The word study on God’s steadfast love continues by looking at Genesis 24; this passage in the ESV Bible includes the first mention of God’s steadfast love in the Old Testament. It’s the story of Isaac and Rebekah, but it prominently features the very loyal Eliezer, Abraham’s 85-year-old chief servant.
Had Isaac not been born, Eliezer would have received all Abraham’s wealth, according to Genesis 15:2. But even though Isaac’s birth displaced him as heir, Eliezer faithfully served both Abraham and Isaac.
Shortly after the death of his wife Sarah, Abraham sent Eliezer to on a 450-mile expedition to Mesopotamia — along with 10 camels and many fine gifts — to find a wife for Isaac among Abraham’s relatives. Abraham’s motive, according to John MacArthur’s commentary, was to keep Isaac from later marrying a Canaanite pagan and perhaps leading the people away from the one true God.
So upon arriving in the city of Nahor in Mesopotamia, Eliezer prayed, “O Lord, God of my master Abraham, please grant me success today and show steadfast love to my master Abraham.”
Standing by a spring of water, he went on to pray very specifically that God would reveal the young woman intended for Isaac by her willingness to not only give a thirsty stranger water but also to water the 10 camels with him. John MacArthur points out that this is quite a sizable task — far above and beyond the usual call of hospitable duty. A single camel can hold up to 25 gallons of water. Would you be willing to draw up to 250 gallons of water, one jar at a time, for a complete stranger’s livestock?
Before Eliezer had finished praying, “By this I shall know that you have shown steadfast love to my master,” an attractive maiden named Rebekah showed up, answering his request for a little water and offering to draw water for the camels, too. Don’t you wonder how much her jar held? Eliezer’s response was a silent gaze. In His steadfast love, God certainly answered that prayer promptly!
Next Eliezer gave Rebekah a gold ring and two gold bracelets, and she revealed that she was a niece of Abraham and welcomed Eliezer to spend the night in her father’s home.
Realizing God had led him to the house of Abraham’s relatives, Eliezer bowed his head in worship, saying, “Blessed be the Lord, the God of my master Abraham, who has not forsaken His steadfast love and His faithfulness toward my master.”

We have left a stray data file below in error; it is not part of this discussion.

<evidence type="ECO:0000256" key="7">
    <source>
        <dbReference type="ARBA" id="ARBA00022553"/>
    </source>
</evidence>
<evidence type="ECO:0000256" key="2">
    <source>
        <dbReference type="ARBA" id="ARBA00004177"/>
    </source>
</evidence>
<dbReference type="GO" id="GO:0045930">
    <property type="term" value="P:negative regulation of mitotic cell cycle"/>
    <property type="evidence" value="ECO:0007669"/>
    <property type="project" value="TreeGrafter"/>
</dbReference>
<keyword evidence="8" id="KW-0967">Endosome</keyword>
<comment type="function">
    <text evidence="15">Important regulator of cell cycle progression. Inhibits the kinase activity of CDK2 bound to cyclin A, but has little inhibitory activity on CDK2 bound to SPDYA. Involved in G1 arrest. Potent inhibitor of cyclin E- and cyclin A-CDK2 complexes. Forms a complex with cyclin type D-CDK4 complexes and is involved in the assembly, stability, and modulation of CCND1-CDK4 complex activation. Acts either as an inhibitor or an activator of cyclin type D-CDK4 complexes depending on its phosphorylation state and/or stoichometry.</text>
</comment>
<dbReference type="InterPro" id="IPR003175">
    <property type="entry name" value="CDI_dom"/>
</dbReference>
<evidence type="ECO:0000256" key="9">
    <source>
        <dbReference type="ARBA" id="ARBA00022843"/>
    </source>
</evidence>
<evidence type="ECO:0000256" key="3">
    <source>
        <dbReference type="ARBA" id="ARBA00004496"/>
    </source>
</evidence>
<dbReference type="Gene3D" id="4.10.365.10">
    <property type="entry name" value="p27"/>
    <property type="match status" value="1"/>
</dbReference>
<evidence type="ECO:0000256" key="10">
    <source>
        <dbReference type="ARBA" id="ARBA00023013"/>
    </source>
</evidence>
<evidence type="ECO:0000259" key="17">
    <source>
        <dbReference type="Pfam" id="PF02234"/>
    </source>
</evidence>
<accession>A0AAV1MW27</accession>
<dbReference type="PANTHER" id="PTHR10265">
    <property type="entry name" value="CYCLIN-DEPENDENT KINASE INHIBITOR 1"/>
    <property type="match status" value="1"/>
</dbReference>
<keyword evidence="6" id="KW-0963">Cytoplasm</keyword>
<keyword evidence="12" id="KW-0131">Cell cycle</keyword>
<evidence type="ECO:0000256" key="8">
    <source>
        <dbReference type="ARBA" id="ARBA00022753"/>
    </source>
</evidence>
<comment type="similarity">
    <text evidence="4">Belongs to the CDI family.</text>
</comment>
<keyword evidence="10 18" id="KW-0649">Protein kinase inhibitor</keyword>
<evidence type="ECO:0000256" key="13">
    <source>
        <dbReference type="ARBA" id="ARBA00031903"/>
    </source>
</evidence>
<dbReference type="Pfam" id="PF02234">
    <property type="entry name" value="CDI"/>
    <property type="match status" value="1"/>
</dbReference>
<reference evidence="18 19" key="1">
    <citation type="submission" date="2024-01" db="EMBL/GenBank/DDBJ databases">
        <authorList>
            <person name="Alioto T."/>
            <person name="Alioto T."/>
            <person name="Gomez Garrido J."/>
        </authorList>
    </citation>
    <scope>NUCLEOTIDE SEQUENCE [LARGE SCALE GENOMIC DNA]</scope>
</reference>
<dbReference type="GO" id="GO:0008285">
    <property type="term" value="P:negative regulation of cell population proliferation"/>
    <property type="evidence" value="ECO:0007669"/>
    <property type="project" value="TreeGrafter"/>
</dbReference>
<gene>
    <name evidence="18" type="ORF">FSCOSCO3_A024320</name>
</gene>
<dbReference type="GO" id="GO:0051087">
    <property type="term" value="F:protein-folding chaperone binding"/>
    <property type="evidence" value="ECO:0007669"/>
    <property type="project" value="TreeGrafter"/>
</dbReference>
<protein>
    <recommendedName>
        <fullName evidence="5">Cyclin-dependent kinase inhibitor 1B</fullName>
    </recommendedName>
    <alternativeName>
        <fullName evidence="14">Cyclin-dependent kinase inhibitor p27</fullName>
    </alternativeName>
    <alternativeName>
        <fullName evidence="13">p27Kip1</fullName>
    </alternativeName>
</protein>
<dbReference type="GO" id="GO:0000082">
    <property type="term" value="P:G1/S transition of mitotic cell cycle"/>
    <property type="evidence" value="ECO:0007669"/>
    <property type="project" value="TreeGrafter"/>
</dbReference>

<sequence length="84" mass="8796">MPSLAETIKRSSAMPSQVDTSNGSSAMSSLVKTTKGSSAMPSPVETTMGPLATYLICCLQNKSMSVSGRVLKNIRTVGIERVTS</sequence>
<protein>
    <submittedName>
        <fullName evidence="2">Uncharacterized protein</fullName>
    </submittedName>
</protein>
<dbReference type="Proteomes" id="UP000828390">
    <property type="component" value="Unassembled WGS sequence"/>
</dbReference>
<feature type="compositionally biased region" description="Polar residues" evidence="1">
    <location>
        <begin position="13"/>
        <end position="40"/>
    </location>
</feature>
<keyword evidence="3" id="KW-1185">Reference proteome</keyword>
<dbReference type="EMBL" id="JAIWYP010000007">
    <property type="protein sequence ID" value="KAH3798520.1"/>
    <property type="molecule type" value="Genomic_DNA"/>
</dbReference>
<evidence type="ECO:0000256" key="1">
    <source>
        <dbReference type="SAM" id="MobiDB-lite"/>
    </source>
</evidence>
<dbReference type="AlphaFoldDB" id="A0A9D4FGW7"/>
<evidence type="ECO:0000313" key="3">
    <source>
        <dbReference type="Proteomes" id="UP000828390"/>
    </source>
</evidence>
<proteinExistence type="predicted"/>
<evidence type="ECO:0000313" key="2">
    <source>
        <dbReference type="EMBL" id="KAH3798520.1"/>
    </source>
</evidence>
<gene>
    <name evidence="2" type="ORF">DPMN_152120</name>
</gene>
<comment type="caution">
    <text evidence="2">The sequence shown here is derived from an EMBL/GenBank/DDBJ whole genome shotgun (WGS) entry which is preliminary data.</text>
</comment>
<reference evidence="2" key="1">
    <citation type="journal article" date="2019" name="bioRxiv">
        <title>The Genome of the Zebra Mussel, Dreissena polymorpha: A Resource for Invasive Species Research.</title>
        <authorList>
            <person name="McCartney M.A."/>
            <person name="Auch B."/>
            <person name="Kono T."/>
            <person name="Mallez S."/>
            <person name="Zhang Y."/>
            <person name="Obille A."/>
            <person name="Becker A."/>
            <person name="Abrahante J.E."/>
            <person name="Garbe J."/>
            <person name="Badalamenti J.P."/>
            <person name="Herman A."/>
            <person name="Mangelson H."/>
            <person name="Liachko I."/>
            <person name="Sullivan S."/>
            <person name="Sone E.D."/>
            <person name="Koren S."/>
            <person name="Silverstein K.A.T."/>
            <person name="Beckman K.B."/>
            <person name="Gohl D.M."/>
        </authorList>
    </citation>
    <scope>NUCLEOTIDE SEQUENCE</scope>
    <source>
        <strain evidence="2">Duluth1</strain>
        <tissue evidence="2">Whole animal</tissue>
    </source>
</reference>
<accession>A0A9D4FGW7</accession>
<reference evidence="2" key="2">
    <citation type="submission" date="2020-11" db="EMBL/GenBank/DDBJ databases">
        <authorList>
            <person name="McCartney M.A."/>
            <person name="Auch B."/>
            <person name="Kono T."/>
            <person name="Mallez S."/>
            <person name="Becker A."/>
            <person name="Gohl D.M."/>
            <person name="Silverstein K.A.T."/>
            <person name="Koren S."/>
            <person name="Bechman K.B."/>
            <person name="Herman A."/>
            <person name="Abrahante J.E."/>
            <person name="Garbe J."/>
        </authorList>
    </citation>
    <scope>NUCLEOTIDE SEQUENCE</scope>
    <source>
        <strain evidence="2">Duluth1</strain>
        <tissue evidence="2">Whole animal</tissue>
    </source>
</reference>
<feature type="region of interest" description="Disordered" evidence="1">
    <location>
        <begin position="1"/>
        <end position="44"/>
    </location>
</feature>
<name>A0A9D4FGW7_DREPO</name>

Rebekah’s brother Laban enthusiastically welcomed Eliezer and the camels. Food was set before Eliezer, but he refused to eat until after he identified Abraham as his master, explained his mission to find Isaac a wife, and pointed out how God had already blessed the trip. He aimed to finish his task promptly and requested to return home with Rebekah.
He said to Rebekah’s father and brother, “Now then, if you are going to show steadfast love and faithfulness to my master, tell me; and if not, tell me, that I may turn to the right hand or to the left.”
They responded favorably, so Eliezer gave more jewelry and fine gifts to Rebekah, her brother and her mother. By now his food must have been quite cold, but he did finally eat! And the next morning he took Rebekah and went on his way back to the land God had promised to Abraham’s descendants.
The caravan returned, met by Isaac, and Eliezer told Isaac all that he had done. Genesis 24:67 reports that Rebekah “became his wife, and he loved her. So Isaac was comforted after his mother’s death.”
I love John MacArthur’s synopsis of Eliezer and his prayers. He says, “The steward’s prayer manifests not only his trust in God to direct affairs but also the selflessness with which he served Abraham. His patience after prayer, his worship at answered prayer, and his acknowledgment of divine guidance also portrayed his faith.” He goes on to add, “This is the portrait of a committed, faithful and selfless servant.”
Committed indeed! What a precious gift from God to have the servant Eliezer working so faithfully and selflessly to serve Abraham and Isaac by traveling so many miles with such an intense focus on finding Isaac’s wife. God’s steadfast love is revealed through Eliezer and his servant attitude.
I love how this story shows the sovereignty in God’s steadfast love, His complete control of every little detail right down to Rebekah’s willingness to water the camels. I’d be remiss not to mention her willingness to leave her family right away and travel hundreds of miles to marry a man she’d never met. God’s steadfast love is revealed through Rebekah and her servant attitude, too.
Using Eliezer and Rebekah as His instruments, God faithfully fulfilled the promise He made to Abraham and his descendants, and He also comforted Isaac in the loss of his mother Sarah.
To echo Eliezer’s words of praise, God did indeed show His steadfast love and faithfulness to Abraham and Isaac. He did not forsake them. Blessed be the Lord, the God of Abraham and Isaac!